The Nature of Despotism: From Mussolini to Mugabe, the Making of Tyrants
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- 26th September 2008
- 248 pages - 235 x 156 xmm
The difference between a strong ruler and a despot can be defined by gratuitous cruelty in excess of the need to retain power, but what is it that drives a ruler to this extreme?The tyrants discussed in "The Nature of Despotism" share common backgrounds, behaviours and motivations that, when viewed together, can be seen as forming the character of the despot. From aspects that are easily predicted, such as violent, miserable childhoods, to those that seem more surprising, such as frustrated artistic impulses, each manifestation of despotic causes and effects is examined in detail.The book contains specific reference to the lives and careers of such despots as Nero, Genghis Khan, Vlad the Impaler, Robespierre, Stalin, Hitler, Papa Doc Duvalier, Pol Pot, Saddam Hussien, Kim Jong Il and more.With chapters on the use of ceremony and scapegoats to distract their people, the importance of building a personality cult, the pretension to and control of culture and the myth of efficiency, "The Nature of Despotism" is a fascinating look at what it is that makes a tyrant and offers predictions for the future of depotism in a world where international bodies increasingly intervene in a country's affairs.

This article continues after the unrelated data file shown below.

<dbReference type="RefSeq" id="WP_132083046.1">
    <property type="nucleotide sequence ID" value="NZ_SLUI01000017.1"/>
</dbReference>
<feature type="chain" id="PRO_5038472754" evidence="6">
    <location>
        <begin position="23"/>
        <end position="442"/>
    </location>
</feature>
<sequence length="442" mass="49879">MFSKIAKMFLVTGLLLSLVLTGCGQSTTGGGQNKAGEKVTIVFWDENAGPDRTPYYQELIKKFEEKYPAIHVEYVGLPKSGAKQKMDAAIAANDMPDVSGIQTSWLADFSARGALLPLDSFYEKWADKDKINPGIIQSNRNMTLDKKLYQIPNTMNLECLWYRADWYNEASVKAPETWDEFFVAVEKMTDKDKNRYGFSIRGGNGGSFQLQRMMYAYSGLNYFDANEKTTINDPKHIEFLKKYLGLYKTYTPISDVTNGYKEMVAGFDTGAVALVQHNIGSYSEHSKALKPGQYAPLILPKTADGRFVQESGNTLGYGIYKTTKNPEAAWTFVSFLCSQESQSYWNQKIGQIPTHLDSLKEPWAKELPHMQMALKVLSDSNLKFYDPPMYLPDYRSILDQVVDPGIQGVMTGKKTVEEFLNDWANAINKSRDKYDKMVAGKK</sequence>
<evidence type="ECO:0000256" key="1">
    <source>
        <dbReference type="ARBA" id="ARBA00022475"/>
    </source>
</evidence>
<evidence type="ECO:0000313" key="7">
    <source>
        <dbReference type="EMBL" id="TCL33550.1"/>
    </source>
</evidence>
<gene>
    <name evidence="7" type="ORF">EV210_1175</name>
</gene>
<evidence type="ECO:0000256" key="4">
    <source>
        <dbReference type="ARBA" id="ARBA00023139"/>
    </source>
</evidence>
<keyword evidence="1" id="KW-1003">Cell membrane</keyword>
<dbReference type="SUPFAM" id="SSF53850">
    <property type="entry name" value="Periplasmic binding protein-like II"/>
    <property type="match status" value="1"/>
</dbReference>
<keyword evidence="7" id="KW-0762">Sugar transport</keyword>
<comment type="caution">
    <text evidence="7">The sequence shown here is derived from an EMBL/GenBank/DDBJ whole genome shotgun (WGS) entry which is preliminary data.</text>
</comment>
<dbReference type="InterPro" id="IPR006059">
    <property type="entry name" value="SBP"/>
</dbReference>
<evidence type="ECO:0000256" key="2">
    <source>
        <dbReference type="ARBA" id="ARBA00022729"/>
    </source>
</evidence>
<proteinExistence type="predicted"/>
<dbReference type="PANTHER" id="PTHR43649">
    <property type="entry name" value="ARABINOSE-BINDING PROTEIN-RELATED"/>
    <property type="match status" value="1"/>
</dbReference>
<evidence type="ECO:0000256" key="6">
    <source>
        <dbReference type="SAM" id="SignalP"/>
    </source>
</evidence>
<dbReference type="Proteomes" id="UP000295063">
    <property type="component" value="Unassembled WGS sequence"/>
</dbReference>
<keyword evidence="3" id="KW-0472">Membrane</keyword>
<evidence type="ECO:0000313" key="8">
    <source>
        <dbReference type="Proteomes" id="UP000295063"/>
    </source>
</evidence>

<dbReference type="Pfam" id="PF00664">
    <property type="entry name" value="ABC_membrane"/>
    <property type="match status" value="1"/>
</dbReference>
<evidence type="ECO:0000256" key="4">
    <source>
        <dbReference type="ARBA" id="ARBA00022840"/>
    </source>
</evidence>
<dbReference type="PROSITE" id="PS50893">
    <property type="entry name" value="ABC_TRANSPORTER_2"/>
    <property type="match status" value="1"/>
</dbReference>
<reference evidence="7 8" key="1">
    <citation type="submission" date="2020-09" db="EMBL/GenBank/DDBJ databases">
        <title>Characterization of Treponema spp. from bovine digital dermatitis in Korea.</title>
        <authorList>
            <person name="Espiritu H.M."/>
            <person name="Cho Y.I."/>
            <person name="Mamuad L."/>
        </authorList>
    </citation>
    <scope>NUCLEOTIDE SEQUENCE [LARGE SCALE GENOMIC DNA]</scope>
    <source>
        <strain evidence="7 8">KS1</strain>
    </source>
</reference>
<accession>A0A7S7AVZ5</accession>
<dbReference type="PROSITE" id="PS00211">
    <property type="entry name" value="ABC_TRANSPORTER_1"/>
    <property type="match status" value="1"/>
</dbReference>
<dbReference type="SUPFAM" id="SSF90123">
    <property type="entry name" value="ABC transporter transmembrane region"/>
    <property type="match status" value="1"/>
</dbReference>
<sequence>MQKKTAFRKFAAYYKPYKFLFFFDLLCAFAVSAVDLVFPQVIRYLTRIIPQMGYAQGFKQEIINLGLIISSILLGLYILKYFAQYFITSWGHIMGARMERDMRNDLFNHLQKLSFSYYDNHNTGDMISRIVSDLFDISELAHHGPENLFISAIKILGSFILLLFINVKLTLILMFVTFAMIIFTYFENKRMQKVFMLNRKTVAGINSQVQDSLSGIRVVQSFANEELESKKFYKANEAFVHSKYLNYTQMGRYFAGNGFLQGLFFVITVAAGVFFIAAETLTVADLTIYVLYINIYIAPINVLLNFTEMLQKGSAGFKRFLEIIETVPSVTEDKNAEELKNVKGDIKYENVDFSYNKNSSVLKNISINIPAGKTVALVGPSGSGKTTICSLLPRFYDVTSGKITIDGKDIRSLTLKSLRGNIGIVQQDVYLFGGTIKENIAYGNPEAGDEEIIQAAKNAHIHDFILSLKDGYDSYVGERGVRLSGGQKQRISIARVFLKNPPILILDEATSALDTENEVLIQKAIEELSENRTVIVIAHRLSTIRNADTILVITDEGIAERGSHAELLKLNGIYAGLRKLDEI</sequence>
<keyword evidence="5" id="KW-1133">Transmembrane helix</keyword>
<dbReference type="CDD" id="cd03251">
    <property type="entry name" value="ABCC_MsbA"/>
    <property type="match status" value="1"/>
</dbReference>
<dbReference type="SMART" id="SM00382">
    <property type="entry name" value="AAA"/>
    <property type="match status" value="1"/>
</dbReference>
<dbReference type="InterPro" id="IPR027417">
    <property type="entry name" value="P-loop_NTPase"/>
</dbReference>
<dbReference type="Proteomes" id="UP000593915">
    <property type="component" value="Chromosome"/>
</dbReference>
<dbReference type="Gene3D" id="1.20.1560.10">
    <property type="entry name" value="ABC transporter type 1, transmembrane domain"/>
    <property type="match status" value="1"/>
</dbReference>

Tom Ambrose read history at Trinity College Dublin and gained a postgraduate degree at University College London. He worked in advertising in London and Dublin before switching to producing and directing television documentaries. His widely acclaimed first book, Hitler's Loss: what Britain and America gained from Europe's cultural exiles (2001) was followed in 2005 by the successful The King and the Vice Queen: George IV's last scandalous affair.